Weather Forecast


The show must go on in spite of snow

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Weather conditions this spring have greatly interfered with school, sports and other extracurricular activities at Pine River-Backus School, but in spite of some postponed or missed rehearsals, the school’s production of “Willy Wonka” will go forward as scheduled.

Auditions for the show began at the end of January, and rehearsals started in February. Between then and now, the Pine River-Backus School District has experienced plenty of disruptive snow days, including as recently as Thursday, April 11, when rehearsal was canceled even though opening night loomed Friday, April 19.

“We’ve had a lot of conflicts this year with all the snow and missing rehearsals, so that was kind of a bummer but we’re pulling it together,” said Jennifer Anderson, play director.

Despite these setbacks, Anderson and her cast and crew are working hard to make “Willy Wonka” a special event for their audiences.

“We’ve never done a kids’ show before and something so super family friendly,” Anderson said. “The closest we’ve done to that before was “Annie.” We just want to do something totally fun and light-hearted and just a real feel-good show.”

This year’s theater production marks a slight change in tone from previous years, when productions of “Footloose,” “Cinderella,” “Grease,” “Annie” and others charmed crowds with more dramatic and romantic roles. This year, Anderson and her actors are looking forward to acting ... goofy.

“I’m most excited about when it comes to show time, my role’s a lot more funny than I’ve ever done before. So I’m excited for the laughter and just being funny up there and goofy instead of just a serious character. That’s what I’m excited about,” said junior Carlee Staples, who portrays Ms. Gloop. “It’s a way different role than I’ve ever done. It’s a lot harder than I’m used to. I think it’s a lot more fun than before because I have those challenges now.”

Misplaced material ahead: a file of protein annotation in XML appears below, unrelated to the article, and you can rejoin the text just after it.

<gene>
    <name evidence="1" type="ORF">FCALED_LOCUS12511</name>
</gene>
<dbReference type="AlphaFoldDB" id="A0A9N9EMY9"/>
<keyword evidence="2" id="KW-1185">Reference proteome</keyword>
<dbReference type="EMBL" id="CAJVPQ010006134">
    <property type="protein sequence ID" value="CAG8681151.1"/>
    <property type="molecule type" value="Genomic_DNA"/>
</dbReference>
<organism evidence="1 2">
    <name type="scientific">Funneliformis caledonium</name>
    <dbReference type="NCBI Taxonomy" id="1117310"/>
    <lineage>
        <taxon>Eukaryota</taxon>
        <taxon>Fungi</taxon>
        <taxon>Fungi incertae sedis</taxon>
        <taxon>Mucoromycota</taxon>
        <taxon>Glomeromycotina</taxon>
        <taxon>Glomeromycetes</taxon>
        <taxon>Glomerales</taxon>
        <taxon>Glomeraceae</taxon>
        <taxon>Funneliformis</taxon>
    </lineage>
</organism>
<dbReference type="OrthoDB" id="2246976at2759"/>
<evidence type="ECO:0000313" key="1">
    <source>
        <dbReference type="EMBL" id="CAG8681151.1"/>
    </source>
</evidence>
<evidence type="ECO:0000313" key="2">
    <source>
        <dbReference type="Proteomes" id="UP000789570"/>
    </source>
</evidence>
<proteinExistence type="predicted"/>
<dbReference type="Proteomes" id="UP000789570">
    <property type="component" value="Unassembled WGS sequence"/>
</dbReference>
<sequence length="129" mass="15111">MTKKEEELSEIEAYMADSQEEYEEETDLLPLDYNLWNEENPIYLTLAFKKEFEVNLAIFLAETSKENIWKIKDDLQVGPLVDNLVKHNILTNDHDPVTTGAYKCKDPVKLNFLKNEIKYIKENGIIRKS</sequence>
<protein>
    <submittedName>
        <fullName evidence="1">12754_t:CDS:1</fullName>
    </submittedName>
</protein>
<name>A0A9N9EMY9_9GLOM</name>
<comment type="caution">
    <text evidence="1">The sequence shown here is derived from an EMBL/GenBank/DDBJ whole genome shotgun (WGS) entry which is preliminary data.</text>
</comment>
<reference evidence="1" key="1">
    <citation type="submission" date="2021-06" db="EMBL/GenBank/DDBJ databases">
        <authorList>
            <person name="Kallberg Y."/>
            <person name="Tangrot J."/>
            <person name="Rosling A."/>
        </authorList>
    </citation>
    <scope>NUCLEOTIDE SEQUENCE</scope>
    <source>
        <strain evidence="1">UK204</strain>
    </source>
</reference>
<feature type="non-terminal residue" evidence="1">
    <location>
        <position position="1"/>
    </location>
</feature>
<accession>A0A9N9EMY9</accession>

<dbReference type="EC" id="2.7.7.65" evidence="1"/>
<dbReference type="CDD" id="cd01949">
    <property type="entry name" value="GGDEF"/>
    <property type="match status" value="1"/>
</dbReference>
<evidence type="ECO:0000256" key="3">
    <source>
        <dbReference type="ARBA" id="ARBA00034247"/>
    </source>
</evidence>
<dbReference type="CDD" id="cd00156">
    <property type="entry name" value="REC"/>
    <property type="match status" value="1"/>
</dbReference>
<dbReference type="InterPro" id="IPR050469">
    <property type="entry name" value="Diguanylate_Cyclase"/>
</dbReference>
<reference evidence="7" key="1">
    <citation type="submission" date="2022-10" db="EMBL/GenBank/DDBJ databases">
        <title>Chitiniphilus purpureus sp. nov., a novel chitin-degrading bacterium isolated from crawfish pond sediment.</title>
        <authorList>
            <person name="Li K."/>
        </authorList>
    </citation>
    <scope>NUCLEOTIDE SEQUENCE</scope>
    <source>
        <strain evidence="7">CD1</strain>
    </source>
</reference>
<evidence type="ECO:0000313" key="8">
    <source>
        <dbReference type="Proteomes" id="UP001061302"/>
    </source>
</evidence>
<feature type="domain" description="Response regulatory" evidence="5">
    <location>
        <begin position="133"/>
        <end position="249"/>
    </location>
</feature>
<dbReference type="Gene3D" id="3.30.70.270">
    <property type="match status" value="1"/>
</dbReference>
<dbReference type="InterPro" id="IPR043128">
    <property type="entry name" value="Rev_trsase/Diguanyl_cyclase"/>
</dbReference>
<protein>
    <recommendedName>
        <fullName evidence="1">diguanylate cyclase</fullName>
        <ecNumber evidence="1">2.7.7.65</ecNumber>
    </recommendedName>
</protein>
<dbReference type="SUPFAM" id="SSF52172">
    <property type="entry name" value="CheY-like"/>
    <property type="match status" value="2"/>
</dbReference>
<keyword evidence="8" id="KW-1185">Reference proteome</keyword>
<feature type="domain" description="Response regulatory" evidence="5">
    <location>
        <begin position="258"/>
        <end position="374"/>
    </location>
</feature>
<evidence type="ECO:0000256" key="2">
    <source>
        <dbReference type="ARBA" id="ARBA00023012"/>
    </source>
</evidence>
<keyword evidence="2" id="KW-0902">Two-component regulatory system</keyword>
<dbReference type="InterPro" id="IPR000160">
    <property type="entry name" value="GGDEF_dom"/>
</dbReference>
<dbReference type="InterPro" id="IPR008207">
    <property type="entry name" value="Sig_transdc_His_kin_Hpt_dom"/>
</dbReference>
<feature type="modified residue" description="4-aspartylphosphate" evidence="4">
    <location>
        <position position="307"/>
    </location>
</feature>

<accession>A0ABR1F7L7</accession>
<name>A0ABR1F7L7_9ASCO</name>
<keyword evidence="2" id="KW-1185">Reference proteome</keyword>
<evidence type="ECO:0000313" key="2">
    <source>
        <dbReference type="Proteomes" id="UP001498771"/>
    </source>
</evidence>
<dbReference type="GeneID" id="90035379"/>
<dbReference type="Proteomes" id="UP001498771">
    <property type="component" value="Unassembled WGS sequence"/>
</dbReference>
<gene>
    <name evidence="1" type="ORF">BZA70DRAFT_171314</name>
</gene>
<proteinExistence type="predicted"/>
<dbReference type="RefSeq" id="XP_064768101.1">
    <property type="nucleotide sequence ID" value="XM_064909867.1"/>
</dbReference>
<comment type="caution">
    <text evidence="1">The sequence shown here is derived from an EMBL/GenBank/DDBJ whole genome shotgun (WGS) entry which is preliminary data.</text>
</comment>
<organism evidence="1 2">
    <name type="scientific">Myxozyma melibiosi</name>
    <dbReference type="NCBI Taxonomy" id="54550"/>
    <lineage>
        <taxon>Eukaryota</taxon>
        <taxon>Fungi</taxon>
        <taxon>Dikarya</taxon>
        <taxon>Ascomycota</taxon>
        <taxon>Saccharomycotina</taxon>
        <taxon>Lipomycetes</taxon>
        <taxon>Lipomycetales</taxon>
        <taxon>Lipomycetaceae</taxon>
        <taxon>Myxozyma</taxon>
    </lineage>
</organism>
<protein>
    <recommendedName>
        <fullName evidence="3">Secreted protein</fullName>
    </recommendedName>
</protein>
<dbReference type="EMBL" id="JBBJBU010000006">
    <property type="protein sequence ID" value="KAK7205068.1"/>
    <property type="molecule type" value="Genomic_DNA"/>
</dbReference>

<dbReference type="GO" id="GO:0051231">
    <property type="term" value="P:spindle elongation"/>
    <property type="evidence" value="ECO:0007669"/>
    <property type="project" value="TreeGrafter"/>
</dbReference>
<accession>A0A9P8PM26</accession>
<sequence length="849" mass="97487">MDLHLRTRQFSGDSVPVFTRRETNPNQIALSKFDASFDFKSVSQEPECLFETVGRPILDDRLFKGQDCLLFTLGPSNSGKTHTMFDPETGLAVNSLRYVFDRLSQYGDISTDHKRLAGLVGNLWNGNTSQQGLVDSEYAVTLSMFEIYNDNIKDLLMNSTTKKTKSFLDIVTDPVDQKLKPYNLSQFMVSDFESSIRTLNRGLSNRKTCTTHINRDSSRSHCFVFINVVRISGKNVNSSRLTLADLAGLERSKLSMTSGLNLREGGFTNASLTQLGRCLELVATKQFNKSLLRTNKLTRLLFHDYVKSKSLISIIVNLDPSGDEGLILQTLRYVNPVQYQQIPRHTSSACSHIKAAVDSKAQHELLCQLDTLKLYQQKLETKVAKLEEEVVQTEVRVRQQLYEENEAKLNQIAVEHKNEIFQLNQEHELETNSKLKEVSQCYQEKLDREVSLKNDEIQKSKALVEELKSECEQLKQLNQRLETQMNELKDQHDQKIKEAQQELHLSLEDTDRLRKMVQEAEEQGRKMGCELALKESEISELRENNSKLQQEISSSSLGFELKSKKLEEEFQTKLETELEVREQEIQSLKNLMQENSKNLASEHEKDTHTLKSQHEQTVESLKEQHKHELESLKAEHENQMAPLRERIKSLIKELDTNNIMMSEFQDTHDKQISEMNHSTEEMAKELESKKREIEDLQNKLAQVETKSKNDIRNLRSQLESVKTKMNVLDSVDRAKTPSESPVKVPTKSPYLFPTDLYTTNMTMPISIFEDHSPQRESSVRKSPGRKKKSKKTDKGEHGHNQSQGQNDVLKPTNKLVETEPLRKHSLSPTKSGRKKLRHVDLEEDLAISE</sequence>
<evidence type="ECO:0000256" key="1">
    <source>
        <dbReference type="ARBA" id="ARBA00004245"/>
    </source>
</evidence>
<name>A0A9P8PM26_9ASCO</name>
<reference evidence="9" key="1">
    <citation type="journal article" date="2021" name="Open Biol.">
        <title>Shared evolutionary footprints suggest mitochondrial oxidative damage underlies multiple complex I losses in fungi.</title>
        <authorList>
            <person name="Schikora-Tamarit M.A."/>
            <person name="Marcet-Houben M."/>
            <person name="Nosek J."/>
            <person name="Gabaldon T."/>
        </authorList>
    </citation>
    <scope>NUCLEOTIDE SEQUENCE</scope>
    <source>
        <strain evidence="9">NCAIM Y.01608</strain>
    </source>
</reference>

“Willy Wonka is a really eccentric character and I’ve never really run a factory before,” said junior Ryan Sweeny, who plays the purple-clad Willy Wonka.

The cast of “Willy Wonka” is composed mostly of students who are familiar with PR-B theater productions. Though Charlie Bucket, a lead in the play, is being portrayed by seventh-grader Don Owen.

“I would say that 90 percent of my cast this year has acted before. We have a few new ones, and actually our lead playing Charlie is a seventh-grader so this is the first year he was eligible for the play and he got the lead role. That’s a lot of responsibility for a seventh-grader,” Anderson said.

The production is expected to feature creative sets to represent the fantastical chocolate factory, chocolate river and other settings familiar to fans of Wonka, whether he is played by Gene Wilder or Johnny Depp.

“I’m really excited about when we get the candy factory revealed. It’s just really bright and fun and I’m expecting a few oohs and ahhs from the audience from that,” Anderson said.

As another special and topical treat the show will feature a sweet shop open to theater-goers during intermission, complete with a golden ticket contest. When asked what the prize will be, Anderson acted the part of Roald Dahl’s Wonka.

“It’s a secret. It’s a surprise!” she said laughing.

The show opens at 7 p.m. Friday, April 19, and will also run at 7 p.m. Saturday, April 20, and at 2 p.m. Sunday, April 21, in the Pine River-Backus High School old gym.

Though there are many theatrical versions of “Willy Wonka,” Anderson’s cast will perform the classic version adapted by author Roald Dahl and closest to the Gene Wilder film.

Tickets will be available at the door a half-hour before the show. Proceeds from ticket sales and sale of sweets will go toward purchasing a musical license for the 2013-14 school year, gels for stage lighting and other expenses related to putting on future shows.

“We just try to sustain ourselves for the most part,” Anderson said. “We just really hope a large chunk of the community comes out to support the kids. They’ve been working really, really hard and I just want to make sure that audiences leave here feeling as positive as we do about the show.”